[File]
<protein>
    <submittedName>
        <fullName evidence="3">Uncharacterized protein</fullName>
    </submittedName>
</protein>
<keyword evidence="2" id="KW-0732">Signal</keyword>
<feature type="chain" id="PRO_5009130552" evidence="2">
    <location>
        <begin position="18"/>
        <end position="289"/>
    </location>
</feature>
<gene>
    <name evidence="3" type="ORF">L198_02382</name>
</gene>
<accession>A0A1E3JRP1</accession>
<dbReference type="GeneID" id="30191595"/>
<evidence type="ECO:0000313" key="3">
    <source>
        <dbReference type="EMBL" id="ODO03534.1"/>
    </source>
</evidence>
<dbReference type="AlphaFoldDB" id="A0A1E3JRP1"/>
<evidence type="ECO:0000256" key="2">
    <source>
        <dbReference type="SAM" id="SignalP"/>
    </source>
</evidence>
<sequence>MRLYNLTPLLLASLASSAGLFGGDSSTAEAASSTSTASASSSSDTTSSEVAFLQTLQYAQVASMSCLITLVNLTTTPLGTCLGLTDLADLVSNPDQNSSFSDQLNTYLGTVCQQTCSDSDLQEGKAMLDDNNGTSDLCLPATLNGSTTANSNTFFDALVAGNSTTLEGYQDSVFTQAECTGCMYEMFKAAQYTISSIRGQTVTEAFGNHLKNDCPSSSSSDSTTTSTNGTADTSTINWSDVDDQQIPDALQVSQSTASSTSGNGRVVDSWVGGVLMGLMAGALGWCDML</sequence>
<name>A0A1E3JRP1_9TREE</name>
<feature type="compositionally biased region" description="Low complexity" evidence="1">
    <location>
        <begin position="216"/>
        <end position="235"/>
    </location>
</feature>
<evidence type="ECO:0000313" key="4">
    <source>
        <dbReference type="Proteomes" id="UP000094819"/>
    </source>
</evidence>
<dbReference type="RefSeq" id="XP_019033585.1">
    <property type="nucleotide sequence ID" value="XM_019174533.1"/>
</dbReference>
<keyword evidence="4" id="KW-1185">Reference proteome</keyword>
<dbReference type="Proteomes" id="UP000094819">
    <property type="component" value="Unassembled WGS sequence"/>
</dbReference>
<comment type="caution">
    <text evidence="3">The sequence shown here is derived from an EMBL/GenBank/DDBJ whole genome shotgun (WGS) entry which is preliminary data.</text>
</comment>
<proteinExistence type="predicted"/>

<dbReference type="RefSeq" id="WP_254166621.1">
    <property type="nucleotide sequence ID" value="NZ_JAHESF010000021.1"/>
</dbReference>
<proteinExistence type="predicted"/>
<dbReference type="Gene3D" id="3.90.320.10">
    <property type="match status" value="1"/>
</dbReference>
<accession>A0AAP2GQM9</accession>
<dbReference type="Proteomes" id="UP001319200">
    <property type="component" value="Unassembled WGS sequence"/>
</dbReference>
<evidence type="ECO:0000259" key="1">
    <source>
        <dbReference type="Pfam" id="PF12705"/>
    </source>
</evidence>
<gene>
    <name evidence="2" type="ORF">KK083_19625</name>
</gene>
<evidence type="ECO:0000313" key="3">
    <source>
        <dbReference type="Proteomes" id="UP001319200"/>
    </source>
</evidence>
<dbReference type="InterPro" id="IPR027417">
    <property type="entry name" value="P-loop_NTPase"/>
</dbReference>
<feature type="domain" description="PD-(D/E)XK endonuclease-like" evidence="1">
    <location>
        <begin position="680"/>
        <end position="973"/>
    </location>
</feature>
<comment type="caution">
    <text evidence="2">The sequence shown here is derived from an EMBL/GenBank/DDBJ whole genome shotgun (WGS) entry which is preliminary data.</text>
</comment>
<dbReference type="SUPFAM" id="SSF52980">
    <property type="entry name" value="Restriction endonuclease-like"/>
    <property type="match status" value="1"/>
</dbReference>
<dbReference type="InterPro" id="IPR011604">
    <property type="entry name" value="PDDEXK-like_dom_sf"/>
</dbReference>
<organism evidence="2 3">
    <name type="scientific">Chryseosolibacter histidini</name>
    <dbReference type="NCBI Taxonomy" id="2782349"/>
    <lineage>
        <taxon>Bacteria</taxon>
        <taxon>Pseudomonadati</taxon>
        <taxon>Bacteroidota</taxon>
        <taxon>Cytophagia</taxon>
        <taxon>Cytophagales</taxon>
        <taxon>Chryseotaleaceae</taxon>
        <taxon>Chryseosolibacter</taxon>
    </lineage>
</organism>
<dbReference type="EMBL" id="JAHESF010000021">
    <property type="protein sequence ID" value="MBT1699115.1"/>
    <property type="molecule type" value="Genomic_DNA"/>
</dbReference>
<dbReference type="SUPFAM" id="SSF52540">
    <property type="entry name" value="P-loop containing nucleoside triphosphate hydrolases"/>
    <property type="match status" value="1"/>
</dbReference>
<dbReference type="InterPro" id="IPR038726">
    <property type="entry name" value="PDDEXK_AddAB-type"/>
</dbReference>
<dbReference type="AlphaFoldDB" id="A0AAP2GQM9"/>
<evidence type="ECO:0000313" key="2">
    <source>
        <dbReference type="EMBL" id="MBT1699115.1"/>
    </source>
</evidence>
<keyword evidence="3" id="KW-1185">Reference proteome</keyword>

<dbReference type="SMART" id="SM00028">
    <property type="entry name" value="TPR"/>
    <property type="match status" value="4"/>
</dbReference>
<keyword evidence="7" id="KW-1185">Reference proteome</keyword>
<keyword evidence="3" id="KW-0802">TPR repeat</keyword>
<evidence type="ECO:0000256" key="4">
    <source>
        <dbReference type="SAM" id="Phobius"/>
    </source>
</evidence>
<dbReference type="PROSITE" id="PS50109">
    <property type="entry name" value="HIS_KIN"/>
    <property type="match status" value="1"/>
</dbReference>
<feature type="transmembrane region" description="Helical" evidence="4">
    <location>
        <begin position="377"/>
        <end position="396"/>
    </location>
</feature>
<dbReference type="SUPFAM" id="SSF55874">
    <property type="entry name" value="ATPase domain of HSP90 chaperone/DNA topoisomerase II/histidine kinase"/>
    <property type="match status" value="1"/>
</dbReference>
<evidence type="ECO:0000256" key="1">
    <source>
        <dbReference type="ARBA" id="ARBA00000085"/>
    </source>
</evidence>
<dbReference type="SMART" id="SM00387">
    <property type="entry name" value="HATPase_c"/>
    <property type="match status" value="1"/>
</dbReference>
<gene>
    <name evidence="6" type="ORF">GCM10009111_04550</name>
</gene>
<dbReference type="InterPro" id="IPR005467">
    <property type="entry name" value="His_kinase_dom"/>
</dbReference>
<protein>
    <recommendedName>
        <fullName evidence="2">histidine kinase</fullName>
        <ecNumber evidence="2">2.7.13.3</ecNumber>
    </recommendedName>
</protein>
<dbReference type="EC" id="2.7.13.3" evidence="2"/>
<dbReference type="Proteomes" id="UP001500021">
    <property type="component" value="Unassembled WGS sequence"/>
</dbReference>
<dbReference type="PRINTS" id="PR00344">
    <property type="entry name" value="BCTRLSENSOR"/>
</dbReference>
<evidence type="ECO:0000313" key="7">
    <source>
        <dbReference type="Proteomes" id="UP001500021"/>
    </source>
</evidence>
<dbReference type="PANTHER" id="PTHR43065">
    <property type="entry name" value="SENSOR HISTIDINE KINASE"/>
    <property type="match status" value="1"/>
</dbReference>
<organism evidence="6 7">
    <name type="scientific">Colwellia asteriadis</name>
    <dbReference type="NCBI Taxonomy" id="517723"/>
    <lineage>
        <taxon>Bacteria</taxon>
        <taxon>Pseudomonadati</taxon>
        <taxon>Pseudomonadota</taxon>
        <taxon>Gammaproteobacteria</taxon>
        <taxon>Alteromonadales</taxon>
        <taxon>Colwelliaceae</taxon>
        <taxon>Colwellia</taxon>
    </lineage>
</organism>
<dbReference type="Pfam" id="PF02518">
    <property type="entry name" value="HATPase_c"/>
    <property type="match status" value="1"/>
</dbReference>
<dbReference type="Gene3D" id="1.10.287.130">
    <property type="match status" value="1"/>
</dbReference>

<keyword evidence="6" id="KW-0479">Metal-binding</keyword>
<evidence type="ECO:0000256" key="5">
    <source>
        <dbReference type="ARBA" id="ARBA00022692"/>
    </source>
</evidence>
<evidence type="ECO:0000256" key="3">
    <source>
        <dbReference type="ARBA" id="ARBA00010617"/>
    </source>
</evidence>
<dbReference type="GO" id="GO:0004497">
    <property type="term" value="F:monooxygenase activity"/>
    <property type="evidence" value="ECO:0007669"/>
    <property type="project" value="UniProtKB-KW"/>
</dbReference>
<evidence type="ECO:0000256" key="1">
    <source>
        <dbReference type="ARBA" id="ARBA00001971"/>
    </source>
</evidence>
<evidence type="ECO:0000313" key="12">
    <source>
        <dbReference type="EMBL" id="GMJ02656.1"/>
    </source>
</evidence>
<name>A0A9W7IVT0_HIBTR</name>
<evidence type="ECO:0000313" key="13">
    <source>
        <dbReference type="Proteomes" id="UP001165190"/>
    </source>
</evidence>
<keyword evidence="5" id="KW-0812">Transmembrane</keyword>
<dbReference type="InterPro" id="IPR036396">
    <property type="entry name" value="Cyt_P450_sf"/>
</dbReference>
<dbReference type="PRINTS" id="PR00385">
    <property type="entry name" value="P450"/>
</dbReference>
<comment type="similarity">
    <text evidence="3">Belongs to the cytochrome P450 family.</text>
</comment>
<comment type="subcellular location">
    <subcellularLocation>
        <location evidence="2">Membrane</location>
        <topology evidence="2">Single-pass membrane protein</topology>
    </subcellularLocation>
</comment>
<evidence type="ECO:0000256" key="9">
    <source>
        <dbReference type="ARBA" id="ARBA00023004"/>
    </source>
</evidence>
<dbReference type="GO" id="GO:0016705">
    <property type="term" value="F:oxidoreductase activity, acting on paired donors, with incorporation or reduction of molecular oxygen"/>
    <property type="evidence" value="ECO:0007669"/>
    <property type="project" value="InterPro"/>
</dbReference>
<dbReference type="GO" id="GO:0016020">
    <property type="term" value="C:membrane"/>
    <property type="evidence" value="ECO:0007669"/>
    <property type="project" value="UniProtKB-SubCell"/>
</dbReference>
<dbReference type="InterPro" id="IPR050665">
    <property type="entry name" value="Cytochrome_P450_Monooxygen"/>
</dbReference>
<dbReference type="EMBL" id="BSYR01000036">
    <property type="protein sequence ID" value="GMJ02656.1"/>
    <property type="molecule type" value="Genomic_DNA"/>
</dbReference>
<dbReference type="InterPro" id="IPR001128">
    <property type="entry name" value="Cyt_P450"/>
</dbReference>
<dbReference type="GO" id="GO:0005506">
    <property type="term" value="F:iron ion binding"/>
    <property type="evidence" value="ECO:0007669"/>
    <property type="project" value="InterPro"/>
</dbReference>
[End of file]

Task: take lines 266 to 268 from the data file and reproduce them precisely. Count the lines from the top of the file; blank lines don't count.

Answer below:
</dbReference>
<dbReference type="GO" id="GO:0016020">
    <property type="term" value="C:membrane"/>